sleepy man, Klonopin for insomnia

Zolpidem is one of the most popular sleeping pills in the pharmacy. According to IMS Health, an organization that tracks such things, nearly 40 million zolpidem prescriptions were dispensed last year. It is sold under a variety of names including Ambien, Ambien CR, Edluar, Intermezzo and Zolpimist.
Ambien was first approved by the FDA as a sleeping pill in 1992. It was initially perceived as safer and perhaps more effective than prior “hypnotics.” But after more than two decades, the FDA has issued a brand new warning and an unusual dosage adjustment.
On Thursday, January 10th, the Food and Drug Administration announced that women should avoid the 10 mg dose and instead take no more than 5 mg of the standard release zolpidem tablets. The reason is that some women may end up with higher blood levels of zolpidem that could persist longer in the body and possibly lead to morning hangover and slower reaction times. Although many people might not realize it, they could be impaired during the day and more susceptible to accidents. The FDA is also suggesting that women avoid the zolpidem slow release 12.5 mg dose (Ambien CR) and use the 6.25 mg dose instead. The FDA is encouraging doctors to prescribe lower doses of zolpidem for men as well.
Do you not find it fascinating that it has taken the FDA more than two decades to discover this problem? It just reinforces the reality that it often takes years (or decades) to discover some adverse drug reactions.
We began to suspect that there were some unusual problems with Ambien a long time ago, thanks to readers of our syndicated newspaper column and visitors to this website. Here are just some of the scary stories we have received over the years:
This Q&A came to us six years ago:

Q. I had a terrible experience with Ambien about a month ago. I took the drug at bedtime, then had hallucinations and got in my car to escape. I don’t remember a thing, but the police stopped me and my boyfriend had to bring me home.

A short time ago, I tried taking Ambien again. This time too I had terrible hallucinations and got in my car and drove. I don’t remember a thing about it, but I was arrested and spent 24 hours in jail. Because of the Ambien, I slept almost the entire time. I had to have an attorney and have lost my job as an RN. Have you heard of other people who have had such serious problems with Ambien?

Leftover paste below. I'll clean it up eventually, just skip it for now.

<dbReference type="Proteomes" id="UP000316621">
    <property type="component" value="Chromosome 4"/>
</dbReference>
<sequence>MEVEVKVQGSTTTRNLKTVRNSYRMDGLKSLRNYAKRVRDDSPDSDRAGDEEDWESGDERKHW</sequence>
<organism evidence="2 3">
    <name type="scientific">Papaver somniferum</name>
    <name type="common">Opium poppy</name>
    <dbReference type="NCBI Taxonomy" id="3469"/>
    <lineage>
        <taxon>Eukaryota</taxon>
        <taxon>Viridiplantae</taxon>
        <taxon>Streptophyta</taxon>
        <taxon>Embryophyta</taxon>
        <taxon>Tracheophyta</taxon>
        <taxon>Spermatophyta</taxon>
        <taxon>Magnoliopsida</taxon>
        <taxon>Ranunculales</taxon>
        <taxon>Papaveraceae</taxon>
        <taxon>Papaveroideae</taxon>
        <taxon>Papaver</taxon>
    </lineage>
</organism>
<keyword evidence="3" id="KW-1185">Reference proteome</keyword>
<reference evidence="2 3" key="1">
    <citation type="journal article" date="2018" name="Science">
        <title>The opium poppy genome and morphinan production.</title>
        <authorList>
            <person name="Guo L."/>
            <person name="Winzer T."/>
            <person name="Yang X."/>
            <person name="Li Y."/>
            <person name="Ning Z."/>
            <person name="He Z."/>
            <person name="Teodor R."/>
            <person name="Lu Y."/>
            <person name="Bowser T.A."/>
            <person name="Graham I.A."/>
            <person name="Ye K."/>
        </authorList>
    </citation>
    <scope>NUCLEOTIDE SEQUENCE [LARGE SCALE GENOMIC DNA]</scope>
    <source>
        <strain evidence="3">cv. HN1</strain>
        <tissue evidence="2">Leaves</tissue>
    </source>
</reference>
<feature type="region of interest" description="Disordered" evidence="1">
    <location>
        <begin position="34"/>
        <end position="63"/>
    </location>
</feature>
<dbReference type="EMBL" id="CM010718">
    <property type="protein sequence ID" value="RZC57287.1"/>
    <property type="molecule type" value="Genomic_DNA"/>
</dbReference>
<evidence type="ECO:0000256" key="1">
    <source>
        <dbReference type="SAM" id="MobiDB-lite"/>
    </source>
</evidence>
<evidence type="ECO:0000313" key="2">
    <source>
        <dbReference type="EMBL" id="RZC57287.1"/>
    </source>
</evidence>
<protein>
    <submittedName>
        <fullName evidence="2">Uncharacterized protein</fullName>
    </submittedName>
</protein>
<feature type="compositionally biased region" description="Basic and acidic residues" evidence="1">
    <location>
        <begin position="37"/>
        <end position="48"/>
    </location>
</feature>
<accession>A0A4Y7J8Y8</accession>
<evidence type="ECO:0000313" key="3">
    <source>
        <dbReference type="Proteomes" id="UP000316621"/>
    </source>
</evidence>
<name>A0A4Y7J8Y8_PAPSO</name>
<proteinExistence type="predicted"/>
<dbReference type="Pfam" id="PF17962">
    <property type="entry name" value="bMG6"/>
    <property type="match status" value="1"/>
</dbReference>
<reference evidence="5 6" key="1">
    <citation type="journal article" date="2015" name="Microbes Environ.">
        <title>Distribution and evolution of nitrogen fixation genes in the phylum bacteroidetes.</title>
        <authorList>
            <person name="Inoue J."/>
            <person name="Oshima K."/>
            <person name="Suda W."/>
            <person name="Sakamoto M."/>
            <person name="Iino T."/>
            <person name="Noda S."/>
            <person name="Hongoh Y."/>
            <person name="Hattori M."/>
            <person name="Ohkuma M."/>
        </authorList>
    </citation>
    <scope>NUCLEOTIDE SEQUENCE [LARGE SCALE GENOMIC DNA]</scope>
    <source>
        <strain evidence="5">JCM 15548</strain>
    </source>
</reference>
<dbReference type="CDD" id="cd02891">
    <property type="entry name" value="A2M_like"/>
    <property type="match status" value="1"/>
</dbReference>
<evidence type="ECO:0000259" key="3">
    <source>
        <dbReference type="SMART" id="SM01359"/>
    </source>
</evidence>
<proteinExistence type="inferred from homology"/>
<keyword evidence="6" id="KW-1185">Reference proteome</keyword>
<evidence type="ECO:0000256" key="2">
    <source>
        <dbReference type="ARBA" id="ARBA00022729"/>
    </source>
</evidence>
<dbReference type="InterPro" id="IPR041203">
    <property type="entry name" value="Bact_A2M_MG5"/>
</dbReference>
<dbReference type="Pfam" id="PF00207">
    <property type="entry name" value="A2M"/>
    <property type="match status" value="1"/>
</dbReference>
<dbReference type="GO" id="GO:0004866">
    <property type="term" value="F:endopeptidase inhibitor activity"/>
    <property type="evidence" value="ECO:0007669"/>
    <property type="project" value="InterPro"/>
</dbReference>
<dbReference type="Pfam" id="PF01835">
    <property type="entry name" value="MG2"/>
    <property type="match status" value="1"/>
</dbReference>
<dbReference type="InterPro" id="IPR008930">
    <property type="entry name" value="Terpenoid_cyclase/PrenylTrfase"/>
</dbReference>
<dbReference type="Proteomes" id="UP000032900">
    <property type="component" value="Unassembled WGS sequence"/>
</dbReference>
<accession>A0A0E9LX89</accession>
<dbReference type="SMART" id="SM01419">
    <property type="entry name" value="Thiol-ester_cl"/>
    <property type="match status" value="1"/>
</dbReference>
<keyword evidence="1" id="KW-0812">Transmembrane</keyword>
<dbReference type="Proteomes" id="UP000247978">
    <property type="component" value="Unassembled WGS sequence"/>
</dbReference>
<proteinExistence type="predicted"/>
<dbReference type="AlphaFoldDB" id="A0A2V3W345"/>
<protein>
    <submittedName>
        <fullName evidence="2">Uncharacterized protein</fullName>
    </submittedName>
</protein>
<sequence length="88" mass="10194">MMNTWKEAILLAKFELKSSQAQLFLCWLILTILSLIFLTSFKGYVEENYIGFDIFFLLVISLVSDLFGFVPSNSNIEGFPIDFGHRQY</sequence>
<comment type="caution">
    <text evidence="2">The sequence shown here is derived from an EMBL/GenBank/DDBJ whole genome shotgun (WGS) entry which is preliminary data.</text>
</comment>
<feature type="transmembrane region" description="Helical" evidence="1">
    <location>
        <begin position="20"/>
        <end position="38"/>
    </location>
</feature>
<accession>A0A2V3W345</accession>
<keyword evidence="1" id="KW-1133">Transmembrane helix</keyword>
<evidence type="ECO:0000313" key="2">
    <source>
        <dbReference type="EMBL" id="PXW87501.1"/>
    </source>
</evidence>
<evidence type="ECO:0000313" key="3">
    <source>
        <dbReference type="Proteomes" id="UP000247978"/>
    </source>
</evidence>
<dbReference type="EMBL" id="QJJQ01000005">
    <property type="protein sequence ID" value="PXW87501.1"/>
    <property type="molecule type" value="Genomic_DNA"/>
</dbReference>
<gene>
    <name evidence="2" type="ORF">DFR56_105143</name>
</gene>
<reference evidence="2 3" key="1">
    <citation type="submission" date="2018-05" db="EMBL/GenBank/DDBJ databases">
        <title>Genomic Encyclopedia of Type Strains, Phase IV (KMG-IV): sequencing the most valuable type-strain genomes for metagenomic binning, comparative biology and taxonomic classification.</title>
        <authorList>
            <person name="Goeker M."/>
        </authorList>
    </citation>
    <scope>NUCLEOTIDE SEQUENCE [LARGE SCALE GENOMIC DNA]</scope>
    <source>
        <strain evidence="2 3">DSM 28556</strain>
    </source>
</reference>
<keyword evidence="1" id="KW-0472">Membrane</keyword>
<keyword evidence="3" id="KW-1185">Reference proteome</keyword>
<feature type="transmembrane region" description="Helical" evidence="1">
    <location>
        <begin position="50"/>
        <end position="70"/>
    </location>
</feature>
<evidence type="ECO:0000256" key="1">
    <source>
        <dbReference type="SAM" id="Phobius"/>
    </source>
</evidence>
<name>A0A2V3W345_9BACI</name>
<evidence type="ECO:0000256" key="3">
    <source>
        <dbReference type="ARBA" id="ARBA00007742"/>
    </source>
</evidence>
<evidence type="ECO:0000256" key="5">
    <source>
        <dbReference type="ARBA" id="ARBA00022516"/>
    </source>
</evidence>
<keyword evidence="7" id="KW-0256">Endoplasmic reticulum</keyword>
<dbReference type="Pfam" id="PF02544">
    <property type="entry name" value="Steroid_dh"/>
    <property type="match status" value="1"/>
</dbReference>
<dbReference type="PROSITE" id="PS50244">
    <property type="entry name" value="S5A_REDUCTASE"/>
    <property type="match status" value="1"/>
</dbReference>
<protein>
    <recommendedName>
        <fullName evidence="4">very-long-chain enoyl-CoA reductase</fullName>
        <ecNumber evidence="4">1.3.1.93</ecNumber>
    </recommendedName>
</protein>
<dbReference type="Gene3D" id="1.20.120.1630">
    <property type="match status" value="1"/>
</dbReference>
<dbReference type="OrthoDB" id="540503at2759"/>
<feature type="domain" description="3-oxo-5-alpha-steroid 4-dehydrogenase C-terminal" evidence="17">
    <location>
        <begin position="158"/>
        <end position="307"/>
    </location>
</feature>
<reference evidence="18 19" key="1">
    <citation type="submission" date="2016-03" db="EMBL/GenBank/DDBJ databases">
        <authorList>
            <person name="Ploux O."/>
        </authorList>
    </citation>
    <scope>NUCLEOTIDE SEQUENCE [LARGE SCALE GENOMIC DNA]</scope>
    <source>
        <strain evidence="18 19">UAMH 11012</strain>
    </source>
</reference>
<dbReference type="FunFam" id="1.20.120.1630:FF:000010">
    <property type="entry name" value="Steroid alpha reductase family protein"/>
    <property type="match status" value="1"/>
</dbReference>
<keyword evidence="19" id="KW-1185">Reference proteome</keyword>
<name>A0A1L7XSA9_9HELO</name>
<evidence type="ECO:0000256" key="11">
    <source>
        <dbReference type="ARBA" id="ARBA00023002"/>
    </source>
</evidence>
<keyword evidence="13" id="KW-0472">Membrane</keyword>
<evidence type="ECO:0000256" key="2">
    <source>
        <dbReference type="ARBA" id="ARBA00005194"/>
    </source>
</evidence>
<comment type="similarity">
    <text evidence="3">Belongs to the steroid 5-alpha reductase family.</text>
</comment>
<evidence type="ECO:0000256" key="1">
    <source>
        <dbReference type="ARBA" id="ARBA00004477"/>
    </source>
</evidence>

A. There are reports of hallucinations, sleepwalking and sleep-driving associated with the sleeping pill Ambien. In one case a woman (another nurse) walked out of the house on a cold Colorado night wearing just a thin nightie. She got into the car and drove until she had an accident. When she was being arrested, she became violent with the officers, but later could remember nothing about the event. Sleeping pill-induced amnesia has been reported for years.

Q. What do you know about the sleeping pill Ambien? A friend of mine has been taking it occasionally for years. The other night she took one and when she awoke the next morning, she saw signs that she had done things during the night but had no recollection of doing them. She was so alarmed that she crushed her pills and threw them out.

A. We have heard from many others who report unusual behavior after taking Ambien. One woman wrote that her husband began sleepwalking after taking this sleep aid:

“He woke me saying there was something terribly wrong with the computer. I got up and found coffee spilled all over the desk and the cords to the keyboard and mouse cut with scissors. He did not remember doing this.
“On another occasion, he thought that someone had kidnapped his brother and put him in the trunk of a neighbor’s car. He’d gone out in his pajamas and jumped up and down on the car, screaming for someone to let his brother out. He had smeared chocolate pudding on his face like a commando. The neighbors called the police and we had to pay the damages, nearly $1,500.”

“I got ready for bed around 10:00 pm last night, took Ambien and fell asleep. The next morning my dog woke me up to let him out. As I passed through the kitchen I realized I had been sleepwalking/driving that night. I found a doggie bag full of food from a restaurant in the trash, my car was scratched up, my front door wide open.
I don’t understand how I could drive to a restaurant, order food, eat the food, ask for a doggie bag and pay the check (that’s if I even paid for it). I called my doctor to change medications and let her know what happened. I must have been very hungry.”